The developers of a proposed affordable housing development for seniors say that they’ve identified additional parking for their project, as they seek to gain approval from Harrisburg’s zoning board.
At a special hearing on Tuesday, Bethel Village officials explained additions that they made to their plan to try to appeal to neighbors for the proposed project at N. 6th and Herr streets, especially regarding parking.
“Looking back, we would’ve benefitted from more outreach,” said Esch McCombie, an attorney with McNees, Wallace & Nurick, the law firm representing Bethel.
At last month’s Zoning Hearing Board meeting, the project received a range of feedback from residents, a majority of whom were opposed to the project. Most believed that the four off-street parking spots proposed for the 49-unit building were not enough.
Officials from RB Development and Gardner Capital, two of the partners in the project, maintained that few parking spots are needed, as they expect most residents will not own cars.
However, community members questioned where guests, nurses and staff will park.
At Tuesday’s meeting, Bethel Village officials said that they believe an agreement with nearby Tabernacle Baptist Church for use of 15 surface parking spaces will address the neighbors’ concerns. However, they do not yet have a lease signed with the church, McCombie said.
They also pointed out there are at least 10 on-street parking spaces on Herr Street and 38 newly constructed spaces on N. 6th Street from Herr to Reily streets.
At the meeting, neighbor Stephen Rzonca said that he walked the street recently, taking pictures, and saw no open spaces.
“Consider this was on a Tuesday afternoon, when not all of the 20,000 state employees that were teleworking have returned,” he said. “Two, this was on a day when the Broad Street Market was closed. Thursdays through Saturdays, the parking situation gets considerably worse.”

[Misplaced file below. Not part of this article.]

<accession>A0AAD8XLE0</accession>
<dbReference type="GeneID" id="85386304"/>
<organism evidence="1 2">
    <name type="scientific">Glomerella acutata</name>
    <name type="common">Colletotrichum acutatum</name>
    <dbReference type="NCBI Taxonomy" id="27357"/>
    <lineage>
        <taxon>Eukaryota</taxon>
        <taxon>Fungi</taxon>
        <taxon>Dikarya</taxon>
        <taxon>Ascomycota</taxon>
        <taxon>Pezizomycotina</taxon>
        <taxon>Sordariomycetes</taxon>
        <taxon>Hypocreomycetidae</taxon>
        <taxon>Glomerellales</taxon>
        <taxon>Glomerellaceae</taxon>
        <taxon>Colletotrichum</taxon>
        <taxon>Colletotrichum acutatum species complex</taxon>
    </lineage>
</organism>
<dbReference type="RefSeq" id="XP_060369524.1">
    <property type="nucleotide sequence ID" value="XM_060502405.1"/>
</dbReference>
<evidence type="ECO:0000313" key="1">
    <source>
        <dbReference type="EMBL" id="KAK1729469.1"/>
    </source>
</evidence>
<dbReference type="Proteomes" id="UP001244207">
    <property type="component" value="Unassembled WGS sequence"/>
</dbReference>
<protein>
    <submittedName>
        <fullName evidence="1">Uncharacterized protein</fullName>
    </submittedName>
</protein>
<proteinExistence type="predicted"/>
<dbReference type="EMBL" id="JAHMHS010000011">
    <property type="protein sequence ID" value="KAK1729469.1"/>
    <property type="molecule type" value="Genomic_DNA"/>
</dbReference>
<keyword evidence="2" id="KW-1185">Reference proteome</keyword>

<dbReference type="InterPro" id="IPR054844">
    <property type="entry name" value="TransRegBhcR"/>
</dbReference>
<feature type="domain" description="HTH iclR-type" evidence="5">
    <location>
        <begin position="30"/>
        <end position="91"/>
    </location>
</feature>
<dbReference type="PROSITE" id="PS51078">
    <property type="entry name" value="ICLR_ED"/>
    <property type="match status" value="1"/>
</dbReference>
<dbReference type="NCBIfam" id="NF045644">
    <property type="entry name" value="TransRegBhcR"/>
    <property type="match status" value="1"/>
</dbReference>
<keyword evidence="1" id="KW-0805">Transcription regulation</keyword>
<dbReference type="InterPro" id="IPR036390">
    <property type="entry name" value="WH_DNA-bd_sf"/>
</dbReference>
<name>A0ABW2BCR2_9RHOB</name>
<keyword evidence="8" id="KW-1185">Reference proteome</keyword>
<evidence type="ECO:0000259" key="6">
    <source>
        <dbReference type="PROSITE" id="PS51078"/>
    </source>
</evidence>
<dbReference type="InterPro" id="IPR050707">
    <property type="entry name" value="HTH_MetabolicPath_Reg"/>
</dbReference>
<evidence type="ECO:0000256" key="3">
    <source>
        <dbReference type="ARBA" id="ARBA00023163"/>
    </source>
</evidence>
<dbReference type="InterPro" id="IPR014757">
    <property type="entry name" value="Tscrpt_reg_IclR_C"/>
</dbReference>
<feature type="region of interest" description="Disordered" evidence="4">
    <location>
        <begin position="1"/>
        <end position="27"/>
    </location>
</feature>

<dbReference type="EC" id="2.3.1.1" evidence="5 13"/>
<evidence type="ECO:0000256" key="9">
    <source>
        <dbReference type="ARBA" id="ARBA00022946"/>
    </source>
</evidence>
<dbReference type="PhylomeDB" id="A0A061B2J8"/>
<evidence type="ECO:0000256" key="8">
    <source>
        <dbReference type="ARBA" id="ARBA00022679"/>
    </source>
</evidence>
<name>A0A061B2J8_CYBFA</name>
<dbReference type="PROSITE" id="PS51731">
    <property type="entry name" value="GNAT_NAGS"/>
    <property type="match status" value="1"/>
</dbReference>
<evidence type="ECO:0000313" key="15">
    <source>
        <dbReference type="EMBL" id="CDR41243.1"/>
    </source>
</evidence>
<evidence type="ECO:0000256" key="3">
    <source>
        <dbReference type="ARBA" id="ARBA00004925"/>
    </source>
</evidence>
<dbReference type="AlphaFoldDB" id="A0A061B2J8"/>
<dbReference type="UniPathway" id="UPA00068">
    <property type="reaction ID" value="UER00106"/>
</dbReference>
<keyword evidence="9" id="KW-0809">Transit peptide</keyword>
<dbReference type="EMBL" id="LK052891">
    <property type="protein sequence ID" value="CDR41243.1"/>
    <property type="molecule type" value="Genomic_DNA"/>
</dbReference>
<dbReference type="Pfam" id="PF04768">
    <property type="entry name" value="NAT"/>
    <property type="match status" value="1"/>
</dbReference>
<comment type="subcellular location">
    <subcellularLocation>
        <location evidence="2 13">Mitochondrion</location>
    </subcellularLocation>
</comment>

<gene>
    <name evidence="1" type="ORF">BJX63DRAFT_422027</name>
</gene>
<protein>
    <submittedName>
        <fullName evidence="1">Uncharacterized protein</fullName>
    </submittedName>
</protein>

However, for some residents, such as Olivia Rindfuss, Bethel’s additions to the plan were enough to gain their support.
“Previously, I attested that the plan in its current condition would not be to the best public safety of the city,” she said. “In correction of that statement, I am in support of this project based on improvements to the plan. I hope my neighbors will join me in support of this project.”
Overall, Tuesday’s meeting received more positive comments for Bethel, with a number of Bethel AME Church members voicing support. The church is a partner in the project, and their building formerly was situated on the land where the proposed senior housing would go.
In response to a petition opposing the project submitted by neighbors at last month’s zoning meeting, Bethel collected over 70 signatures on its own petition in support of the project.
“I’m looking forward to seeing the housing go up, and I’m looking forward to helping our seniors,” said resident Ruby Doub, who also is the communications liaison for Dauphin County.
Members of the zoning board said they were not ready to make a decision on the case yet and would continue it to the board’s Aug. 16 meeting at 6 p.m.
“It [parking] is not a safety and health issue. It’s a convenience issue,” McCombie said. “It’s having to walk further to find parking. It’s having to drive around for 20 to 30 minutes to find parking. I absolutely appreciate their concerns […] but at the end of the day, the application complies with the requirements.”
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